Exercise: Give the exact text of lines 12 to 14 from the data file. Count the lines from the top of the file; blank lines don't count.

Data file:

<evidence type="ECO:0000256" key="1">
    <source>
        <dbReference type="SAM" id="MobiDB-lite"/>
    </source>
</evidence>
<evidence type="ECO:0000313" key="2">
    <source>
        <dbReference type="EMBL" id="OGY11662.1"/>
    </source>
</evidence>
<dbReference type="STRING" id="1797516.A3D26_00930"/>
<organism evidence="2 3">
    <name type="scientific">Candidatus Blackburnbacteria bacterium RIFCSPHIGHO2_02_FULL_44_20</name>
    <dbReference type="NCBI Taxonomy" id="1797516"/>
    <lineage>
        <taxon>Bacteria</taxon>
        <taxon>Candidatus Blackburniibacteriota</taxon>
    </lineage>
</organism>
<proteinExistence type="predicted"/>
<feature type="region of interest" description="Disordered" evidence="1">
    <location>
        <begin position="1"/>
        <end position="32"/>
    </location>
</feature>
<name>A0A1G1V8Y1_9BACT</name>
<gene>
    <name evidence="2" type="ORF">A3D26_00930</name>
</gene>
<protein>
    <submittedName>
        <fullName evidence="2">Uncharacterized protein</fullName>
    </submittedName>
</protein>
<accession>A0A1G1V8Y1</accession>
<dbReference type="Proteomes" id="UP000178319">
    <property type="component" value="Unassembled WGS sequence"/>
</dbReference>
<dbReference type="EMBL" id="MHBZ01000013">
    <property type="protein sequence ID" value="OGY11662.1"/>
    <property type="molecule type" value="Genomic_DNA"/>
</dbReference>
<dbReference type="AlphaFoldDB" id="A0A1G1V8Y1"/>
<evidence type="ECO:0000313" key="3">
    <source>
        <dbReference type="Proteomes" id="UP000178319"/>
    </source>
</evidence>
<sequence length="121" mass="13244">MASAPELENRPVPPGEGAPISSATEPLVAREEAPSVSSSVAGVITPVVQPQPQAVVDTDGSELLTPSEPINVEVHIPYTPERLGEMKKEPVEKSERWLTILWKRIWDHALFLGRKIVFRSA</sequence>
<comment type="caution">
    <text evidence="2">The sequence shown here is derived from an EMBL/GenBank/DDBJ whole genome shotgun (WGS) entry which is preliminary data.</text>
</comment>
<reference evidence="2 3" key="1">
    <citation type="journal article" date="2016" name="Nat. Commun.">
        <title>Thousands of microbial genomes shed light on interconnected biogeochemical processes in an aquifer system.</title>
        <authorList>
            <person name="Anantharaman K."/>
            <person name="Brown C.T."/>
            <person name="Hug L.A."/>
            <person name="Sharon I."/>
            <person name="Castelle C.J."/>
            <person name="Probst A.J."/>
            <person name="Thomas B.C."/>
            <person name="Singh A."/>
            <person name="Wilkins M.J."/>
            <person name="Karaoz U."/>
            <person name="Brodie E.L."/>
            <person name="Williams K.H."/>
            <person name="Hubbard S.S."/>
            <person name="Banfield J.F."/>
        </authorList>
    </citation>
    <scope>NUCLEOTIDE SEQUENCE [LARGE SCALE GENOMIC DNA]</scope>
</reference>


<organism evidence="2 3">
    <name type="scientific">Candidatus Blackburnbacteria bacterium RIFCSPHIGHO2_02_FULL_44_20</name>
    <dbReference type="NCBI Taxonomy" id="1797516"/>